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For a decade and a half in the '60s and '70s, the Eagles were an organization left for dead, a perennial loser. The Steelers became a dynasty, arguably the greatest team to ever play the game.
In the '80s, fortunes dramatically changed. By the end of the decade, Pittsburgh reached its lowest point since Chuck Noll became coach in 1969, finishing 5-11. In Philly, Randall Cunningham was electrifying the league, redefining the perimeters that defined "quarterbacking," and leading the Eagles to a winning record.
In his second consecutive great season, Cunningham and crew went to the playoffs, only to get screwed... Isn't that what fans in Philly call it?... by a thick fog at Soldier Stadium. The Bears won the "Fog Bowl" 20-12 in a game that was never technically seen.
On November 13, 1988, the Eagles won a supremely entertaining back-and-forth contest. The Steelers loss gave them a tie for the worst record in the NFL at 2-9, a time that Steel City fans would surely rather forget. In this game, if not for a few mental mistakes, Pittsburgh would have likely beaten the playoff-bound Eagles.
In the early going, it appeared the Steelers would stun the home crowd with a great performance. Taking a handoff from Bubby Brister, receiver Louis Lipps fired a 13-yard dart into the end zone for a touchdown to running back Merrill Hoge, and Pittsburgh led 10-0.
After Philadelphia cut the lead to 10-7, the Steelers drove again. That's when the slew of little mistakes that took defeat from the jaws of victory began.
ERROR ONE: Weegie Thompson (raise your hand if you remember him... um, anyone?) pulled out his finest Limas Sweed impression, snagging a touchdown pass—eh, never mind... he dropped it! Instead of seven points and a double-digit lead, the Steelers settled for a Gary Anderson field goal.
ERROR TWO: Cunningham and the Eagles were unable to respond, or at least it initially appeared so. Tim Johnson sacked the elusive passer (or, is it runner?) on 3rd-and-10. However, defensive end Aaron Jones smacked Eagles' tackle Ron Heller on the helmet. The personal foul gave the Eagles new life.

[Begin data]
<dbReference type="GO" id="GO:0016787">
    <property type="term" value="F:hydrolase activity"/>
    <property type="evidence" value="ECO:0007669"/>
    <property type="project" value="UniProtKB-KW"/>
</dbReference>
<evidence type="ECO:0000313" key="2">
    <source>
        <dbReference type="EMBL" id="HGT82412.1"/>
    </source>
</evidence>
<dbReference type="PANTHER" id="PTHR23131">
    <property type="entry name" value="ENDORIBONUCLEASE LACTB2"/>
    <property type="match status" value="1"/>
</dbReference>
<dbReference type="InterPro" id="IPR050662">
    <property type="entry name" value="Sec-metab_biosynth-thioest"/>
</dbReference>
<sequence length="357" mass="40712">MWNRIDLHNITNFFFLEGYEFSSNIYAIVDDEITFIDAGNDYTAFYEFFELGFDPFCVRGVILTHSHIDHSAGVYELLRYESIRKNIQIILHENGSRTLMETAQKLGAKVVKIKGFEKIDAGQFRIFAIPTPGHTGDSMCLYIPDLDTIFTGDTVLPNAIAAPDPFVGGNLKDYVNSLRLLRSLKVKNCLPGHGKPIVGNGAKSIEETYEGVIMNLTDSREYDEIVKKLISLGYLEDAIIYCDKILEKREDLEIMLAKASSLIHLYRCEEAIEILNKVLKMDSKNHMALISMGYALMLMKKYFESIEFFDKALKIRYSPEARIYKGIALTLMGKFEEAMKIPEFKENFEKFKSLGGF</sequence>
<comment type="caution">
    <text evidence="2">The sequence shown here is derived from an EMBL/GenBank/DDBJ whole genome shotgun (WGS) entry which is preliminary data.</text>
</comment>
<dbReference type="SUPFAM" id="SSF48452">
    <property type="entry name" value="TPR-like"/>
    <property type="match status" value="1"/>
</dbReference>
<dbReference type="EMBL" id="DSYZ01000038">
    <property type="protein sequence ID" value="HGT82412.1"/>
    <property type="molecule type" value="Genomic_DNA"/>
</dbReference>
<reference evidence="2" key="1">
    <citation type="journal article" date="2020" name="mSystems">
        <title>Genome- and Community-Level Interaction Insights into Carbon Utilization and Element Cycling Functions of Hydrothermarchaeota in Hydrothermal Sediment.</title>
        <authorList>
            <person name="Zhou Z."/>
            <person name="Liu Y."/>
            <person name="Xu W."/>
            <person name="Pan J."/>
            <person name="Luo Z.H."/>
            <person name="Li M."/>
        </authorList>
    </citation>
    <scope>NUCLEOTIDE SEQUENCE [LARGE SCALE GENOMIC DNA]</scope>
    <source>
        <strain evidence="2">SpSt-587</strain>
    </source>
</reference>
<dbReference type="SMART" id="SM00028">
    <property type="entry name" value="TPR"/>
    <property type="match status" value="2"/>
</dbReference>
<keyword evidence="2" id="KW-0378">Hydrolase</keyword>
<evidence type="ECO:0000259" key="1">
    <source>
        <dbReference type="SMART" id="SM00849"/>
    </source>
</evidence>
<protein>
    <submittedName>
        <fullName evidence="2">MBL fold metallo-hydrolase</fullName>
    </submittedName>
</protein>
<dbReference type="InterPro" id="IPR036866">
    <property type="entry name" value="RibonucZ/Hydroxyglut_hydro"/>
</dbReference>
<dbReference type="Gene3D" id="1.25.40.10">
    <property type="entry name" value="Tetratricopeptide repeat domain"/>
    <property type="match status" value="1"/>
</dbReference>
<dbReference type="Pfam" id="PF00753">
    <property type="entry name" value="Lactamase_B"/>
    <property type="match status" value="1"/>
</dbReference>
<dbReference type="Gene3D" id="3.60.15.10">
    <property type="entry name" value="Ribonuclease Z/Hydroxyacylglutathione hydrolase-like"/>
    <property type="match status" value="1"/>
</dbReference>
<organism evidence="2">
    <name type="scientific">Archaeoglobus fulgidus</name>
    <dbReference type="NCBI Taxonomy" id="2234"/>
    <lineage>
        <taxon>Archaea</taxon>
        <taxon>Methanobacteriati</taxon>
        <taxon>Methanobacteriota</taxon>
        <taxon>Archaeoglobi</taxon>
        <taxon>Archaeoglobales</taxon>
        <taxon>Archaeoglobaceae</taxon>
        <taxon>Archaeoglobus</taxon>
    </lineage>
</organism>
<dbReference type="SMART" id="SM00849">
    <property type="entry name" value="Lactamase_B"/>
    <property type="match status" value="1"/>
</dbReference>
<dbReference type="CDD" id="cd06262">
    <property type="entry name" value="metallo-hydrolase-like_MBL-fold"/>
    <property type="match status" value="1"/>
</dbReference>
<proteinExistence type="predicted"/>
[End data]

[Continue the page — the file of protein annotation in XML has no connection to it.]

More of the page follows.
Philadelphia responded with a Cunningham scramble (It is runner!) around the right end, giving them a 14-13 lead.
Gary Anderson's second field goal gave Pittsburgh a halftime lead. After falling behind 17-16, Pittsburgh celebrated as Louis Lipps took part in a second touchdown, an 89-yard gamebreaker from Brister.
ERROR THREE: Ahead 23-17, the Steelers defense appeared to make a fantastic stop to start the fourth quarter. Randall Cunningham was nailed by Greg Lloyd on a fierce pass rush, and Rod Woodson intercepted the football deep in Pittsburgh territory. However, Lloyd's collision was head-first with the quarterback and, more importantly at the time, came after he released the ball.
The result was a first down, and Cunningham's second rushing touchdown came right up the gut. The Eagles led 24-23.
Again, Gary Anderson answered with a field goal, and Pittsburgh led at the two-minute warning 26-24. Yet, we all know how things tend to go for teams that forgo touchdowns for field goals.
On the game's final drive, a win or lose possession for the Eagles, Philly faced 3rd-and-10 at midfield. Randall Cunningham floated a pass down the sideline to Cris Carter. Yes, that Cris Carter, of future Vikings fame!
ERROR FOUR: Defensive back Lupe Sanchez was in great position to defend the play and he came up from his zone spot for what appeared a clear would-be interception. Then, he tripped and fell over... nothing!
Though he had position on Carter, Sanchez's slip left the receiver wide open, and Carter snagged the pass at the eight-yard line. The play set up the winning field-goal attempt, and Luis Zendejas kicked the pigskin between the pylong for a 26-24 Eagles win.